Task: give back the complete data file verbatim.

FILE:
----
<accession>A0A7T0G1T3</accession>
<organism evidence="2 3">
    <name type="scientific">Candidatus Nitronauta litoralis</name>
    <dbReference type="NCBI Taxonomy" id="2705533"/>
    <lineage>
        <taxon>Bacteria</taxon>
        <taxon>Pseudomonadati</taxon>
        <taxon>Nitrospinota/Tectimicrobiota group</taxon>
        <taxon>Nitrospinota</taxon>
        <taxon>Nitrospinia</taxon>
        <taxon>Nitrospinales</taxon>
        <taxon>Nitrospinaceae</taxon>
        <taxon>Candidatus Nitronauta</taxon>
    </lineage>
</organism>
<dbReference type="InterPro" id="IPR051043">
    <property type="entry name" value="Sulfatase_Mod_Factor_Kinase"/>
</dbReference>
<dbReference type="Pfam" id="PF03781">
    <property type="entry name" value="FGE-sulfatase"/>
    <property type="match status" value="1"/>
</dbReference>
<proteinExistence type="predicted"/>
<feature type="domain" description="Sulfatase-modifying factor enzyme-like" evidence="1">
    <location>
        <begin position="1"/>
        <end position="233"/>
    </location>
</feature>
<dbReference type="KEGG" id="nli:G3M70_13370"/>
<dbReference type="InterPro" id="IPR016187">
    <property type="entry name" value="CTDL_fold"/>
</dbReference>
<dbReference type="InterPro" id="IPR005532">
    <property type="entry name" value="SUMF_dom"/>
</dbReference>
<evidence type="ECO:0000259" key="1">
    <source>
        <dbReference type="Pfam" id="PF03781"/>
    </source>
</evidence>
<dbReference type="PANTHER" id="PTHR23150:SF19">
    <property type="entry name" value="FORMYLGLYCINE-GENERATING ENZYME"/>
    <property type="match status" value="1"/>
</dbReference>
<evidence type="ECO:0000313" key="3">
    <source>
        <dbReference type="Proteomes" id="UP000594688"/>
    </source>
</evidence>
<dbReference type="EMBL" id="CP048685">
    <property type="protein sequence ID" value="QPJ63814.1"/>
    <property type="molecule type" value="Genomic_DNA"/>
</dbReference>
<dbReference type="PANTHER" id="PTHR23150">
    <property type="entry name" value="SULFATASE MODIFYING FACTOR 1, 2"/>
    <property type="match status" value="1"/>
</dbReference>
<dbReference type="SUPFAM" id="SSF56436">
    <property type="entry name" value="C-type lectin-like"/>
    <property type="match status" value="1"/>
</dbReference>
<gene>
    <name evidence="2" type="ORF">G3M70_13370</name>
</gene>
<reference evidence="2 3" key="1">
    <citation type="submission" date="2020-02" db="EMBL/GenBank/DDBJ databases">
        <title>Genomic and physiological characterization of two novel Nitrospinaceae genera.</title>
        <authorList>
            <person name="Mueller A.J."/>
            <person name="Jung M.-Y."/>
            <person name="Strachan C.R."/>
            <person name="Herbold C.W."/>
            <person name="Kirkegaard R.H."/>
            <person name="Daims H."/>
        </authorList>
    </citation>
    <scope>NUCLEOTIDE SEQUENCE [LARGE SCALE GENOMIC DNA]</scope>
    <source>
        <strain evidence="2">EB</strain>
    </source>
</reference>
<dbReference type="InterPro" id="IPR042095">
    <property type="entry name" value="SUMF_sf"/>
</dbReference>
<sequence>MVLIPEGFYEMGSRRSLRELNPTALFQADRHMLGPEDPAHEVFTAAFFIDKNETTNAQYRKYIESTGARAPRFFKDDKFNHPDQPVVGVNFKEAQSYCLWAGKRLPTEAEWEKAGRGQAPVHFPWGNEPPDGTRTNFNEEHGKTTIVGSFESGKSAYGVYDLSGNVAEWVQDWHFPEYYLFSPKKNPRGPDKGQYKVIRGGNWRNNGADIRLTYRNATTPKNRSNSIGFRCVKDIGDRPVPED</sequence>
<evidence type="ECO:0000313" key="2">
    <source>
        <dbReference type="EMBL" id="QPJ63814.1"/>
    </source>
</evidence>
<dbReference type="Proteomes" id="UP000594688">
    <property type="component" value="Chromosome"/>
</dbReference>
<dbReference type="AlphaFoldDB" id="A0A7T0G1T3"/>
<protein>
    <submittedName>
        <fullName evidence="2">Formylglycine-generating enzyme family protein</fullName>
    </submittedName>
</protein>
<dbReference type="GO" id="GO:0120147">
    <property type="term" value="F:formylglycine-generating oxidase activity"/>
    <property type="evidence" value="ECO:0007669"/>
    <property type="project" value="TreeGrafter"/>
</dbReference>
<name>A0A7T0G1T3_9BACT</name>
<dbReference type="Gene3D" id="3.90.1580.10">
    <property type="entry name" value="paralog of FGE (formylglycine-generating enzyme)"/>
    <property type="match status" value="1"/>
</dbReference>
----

<accession>A0A7T0G1T3</accession>
<organism evidence="2 3">
    <name type="scientific">Candidatus Nitronauta litoralis</name>
    <dbReference type="NCBI Taxonomy" id="2705533"/>
    <lineage>
        <taxon>Bacteria</taxon>
        <taxon>Pseudomonadati</taxon>
        <taxon>Nitrospinota/Tectimicrobiota group</taxon>
        <taxon>Nitrospinota</taxon>
        <taxon>Nitrospinia</taxon>
        <taxon>Nitrospinales</taxon>
        <taxon>Nitrospinaceae</taxon>
        <taxon>Candidatus Nitronauta</taxon>
    </lineage>
</organism>
<dbReference type="InterPro" id="IPR051043">
    <property type="entry name" value="Sulfatase_Mod_Factor_Kinase"/>
</dbReference>
<dbReference type="Pfam" id="PF03781">
    <property type="entry name" value="FGE-sulfatase"/>
    <property type="match status" value="1"/>
</dbReference>
<proteinExistence type="predicted"/>
<feature type="domain" description="Sulfatase-modifying factor enzyme-like" evidence="1">
    <location>
        <begin position="1"/>
        <end position="233"/>
    </location>
</feature>
<dbReference type="KEGG" id="nli:G3M70_13370"/>
<dbReference type="InterPro" id="IPR016187">
    <property type="entry name" value="CTDL_fold"/>
</dbReference>
<dbReference type="InterPro" id="IPR005532">
    <property type="entry name" value="SUMF_dom"/>
</dbReference>
<evidence type="ECO:0000259" key="1">
    <source>
        <dbReference type="Pfam" id="PF03781"/>
    </source>
</evidence>
<dbReference type="PANTHER" id="PTHR23150:SF19">
    <property type="entry name" value="FORMYLGLYCINE-GENERATING ENZYME"/>
    <property type="match status" value="1"/>
</dbReference>
<evidence type="ECO:0000313" key="3">
    <source>
        <dbReference type="Proteomes" id="UP000594688"/>
    </source>
</evidence>
<dbReference type="EMBL" id="CP048685">
    <property type="protein sequence ID" value="QPJ63814.1"/>
    <property type="molecule type" value="Genomic_DNA"/>
</dbReference>
<dbReference type="PANTHER" id="PTHR23150">
    <property type="entry name" value="SULFATASE MODIFYING FACTOR 1, 2"/>
    <property type="match status" value="1"/>
</dbReference>
<dbReference type="SUPFAM" id="SSF56436">
    <property type="entry name" value="C-type lectin-like"/>
    <property type="match status" value="1"/>
</dbReference>
<gene>
    <name evidence="2" type="ORF">G3M70_13370</name>
</gene>
<reference evidence="2 3" key="1">
    <citation type="submission" date="2020-02" db="EMBL/GenBank/DDBJ databases">
        <title>Genomic and physiological characterization of two novel Nitrospinaceae genera.</title>
        <authorList>
            <person name="Mueller A.J."/>
            <person name="Jung M.-Y."/>
            <person name="Strachan C.R."/>
            <person name="Herbold C.W."/>
            <person name="Kirkegaard R.H."/>
            <person name="Daims H."/>
        </authorList>
    </citation>
    <scope>NUCLEOTIDE SEQUENCE [LARGE SCALE GENOMIC DNA]</scope>
    <source>
        <strain evidence="2">EB</strain>
    </source>
</reference>
<dbReference type="InterPro" id="IPR042095">
    <property type="entry name" value="SUMF_sf"/>
</dbReference>
<sequence>MVLIPEGFYEMGSRRSLRELNPTALFQADRHMLGPEDPAHEVFTAAFFIDKNETTNAQYRKYIESTGARAPRFFKDDKFNHPDQPVVGVNFKEAQSYCLWAGKRLPTEAEWEKAGRGQAPVHFPWGNEPPDGTRTNFNEEHGKTTIVGSFESGKSAYGVYDLSGNVAEWVQDWHFPEYYLFSPKKNPRGPDKGQYKVIRGGNWRNNGADIRLTYRNATTPKNRSNSIGFRCVKDIGDRPVPED</sequence>
<evidence type="ECO:0000313" key="2">
    <source>
        <dbReference type="EMBL" id="QPJ63814.1"/>
    </source>
</evidence>
<dbReference type="Proteomes" id="UP000594688">
    <property type="component" value="Chromosome"/>
</dbReference>
<dbReference type="AlphaFoldDB" id="A0A7T0G1T3"/>
<protein>
    <submittedName>
        <fullName evidence="2">Formylglycine-generating enzyme family protein</fullName>
    </submittedName>
</protein>
<dbReference type="GO" id="GO:0120147">
    <property type="term" value="F:formylglycine-generating oxidase activity"/>
    <property type="evidence" value="ECO:0007669"/>
    <property type="project" value="TreeGrafter"/>
</dbReference>
<name>A0A7T0G1T3_9BACT</name>
<dbReference type="Gene3D" id="3.90.1580.10">
    <property type="entry name" value="paralog of FGE (formylglycine-generating enzyme)"/>
    <property type="match status" value="1"/>
</dbReference>